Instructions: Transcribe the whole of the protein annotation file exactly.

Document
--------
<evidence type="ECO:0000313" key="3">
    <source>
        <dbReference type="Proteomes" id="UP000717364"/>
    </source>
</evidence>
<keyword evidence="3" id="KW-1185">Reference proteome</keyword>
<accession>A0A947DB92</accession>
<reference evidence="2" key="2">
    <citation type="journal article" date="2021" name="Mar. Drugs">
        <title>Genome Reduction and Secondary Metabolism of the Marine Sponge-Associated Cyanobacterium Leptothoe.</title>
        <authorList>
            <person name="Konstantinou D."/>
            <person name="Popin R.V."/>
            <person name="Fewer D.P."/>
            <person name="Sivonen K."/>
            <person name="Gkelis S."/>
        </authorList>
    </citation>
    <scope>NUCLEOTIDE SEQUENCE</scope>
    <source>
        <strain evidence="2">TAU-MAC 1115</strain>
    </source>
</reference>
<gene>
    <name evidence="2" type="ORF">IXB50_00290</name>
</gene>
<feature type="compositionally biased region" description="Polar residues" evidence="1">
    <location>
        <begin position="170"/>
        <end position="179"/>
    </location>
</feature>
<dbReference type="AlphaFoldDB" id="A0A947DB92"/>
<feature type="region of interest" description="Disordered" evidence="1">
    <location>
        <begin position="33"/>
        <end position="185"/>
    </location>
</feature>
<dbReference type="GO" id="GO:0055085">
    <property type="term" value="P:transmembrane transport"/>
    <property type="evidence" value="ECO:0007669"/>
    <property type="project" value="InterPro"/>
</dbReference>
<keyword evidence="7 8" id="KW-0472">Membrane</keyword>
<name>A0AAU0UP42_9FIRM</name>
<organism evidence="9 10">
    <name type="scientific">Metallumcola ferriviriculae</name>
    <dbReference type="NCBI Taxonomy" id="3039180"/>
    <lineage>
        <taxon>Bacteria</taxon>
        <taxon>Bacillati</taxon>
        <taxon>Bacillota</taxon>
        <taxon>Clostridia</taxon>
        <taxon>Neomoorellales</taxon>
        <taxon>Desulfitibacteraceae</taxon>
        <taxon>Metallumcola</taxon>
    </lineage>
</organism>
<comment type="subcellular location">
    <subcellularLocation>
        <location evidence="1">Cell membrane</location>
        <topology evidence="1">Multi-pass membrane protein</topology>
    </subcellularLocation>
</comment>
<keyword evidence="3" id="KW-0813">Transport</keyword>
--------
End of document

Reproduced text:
<evidence type="ECO:0000313" key="3">
    <source>
        <dbReference type="Proteomes" id="UP000717364"/>
    </source>
</evidence>
<keyword evidence="3" id="KW-1185">Reference proteome</keyword>
<accession>A0A947DB92</accession>
<reference evidence="2" key="2">
    <citation type="journal article" date="2021" name="Mar. Drugs">
        <title>Genome Reduction and Secondary Metabolism of the Marine Sponge-Associated Cyanobacterium Leptothoe.</title>
        <authorList>
            <person name="Konstantinou D."/>
            <person name="Popin R.V."/>
            <person name="Fewer D.P."/>
            <person name="Sivonen K."/>
            <person name="Gkelis S."/>
        </authorList>
    </citation>
    <scope>NUCLEOTIDE SEQUENCE</scope>
    <source>
        <strain evidence="2">TAU-MAC 1115</strain>
    </source>
</reference>
<gene>
    <name evidence="2" type="ORF">IXB50_00290</name>
</gene>
<feature type="compositionally biased region" description="Polar residues" evidence="1">
    <location>
        <begin position="170"/>
        <end position="179"/>
    </location>
</feature>
<dbReference type="AlphaFoldDB" id="A0A947DB92"/>
<feature type="region of interest" description="Disordered" evidence="1">
    <location>
        <begin position="33"/>
        <end position="185"/>
    </location>
</feature>
<dbReference type="GO" id="GO:0055085">
    <property type="term" value="P:transmembrane transport"/>
    <property type="evidence" value="ECO:0007669"/>
    <property type="project" value="InterPro"/>
</dbReference>
<keyword evidence="7 8" id="KW-0472">Membrane</keyword>
<name>A0AAU0UP42_9FIRM</name>
<organism evidence="9 10">
    <name type="scientific">Metallumcola ferriviriculae</name>
    <dbReference type="NCBI Taxonomy" id="3039180"/>
    <lineage>
        <taxon>Bacteria</taxon>
        <taxon>Bacillati</taxon>
        <taxon>Bacillota</taxon>
        <taxon>Clostridia</taxon>
        <taxon>Neomoorellales</taxon>
        <taxon>Desulfitibacteraceae</taxon>
        <taxon>Metallumcola</taxon>
    </lineage>
</organism>
<comment type="subcellular location">
    <subcellularLocation>
        <location evidence="1">Cell membrane</location>
        <topology evidence="1">Multi-pass membrane protein</topology>
    </subcellularLocation>
</comment>
<keyword evidence="3" id="KW-0813">Transport</keyword>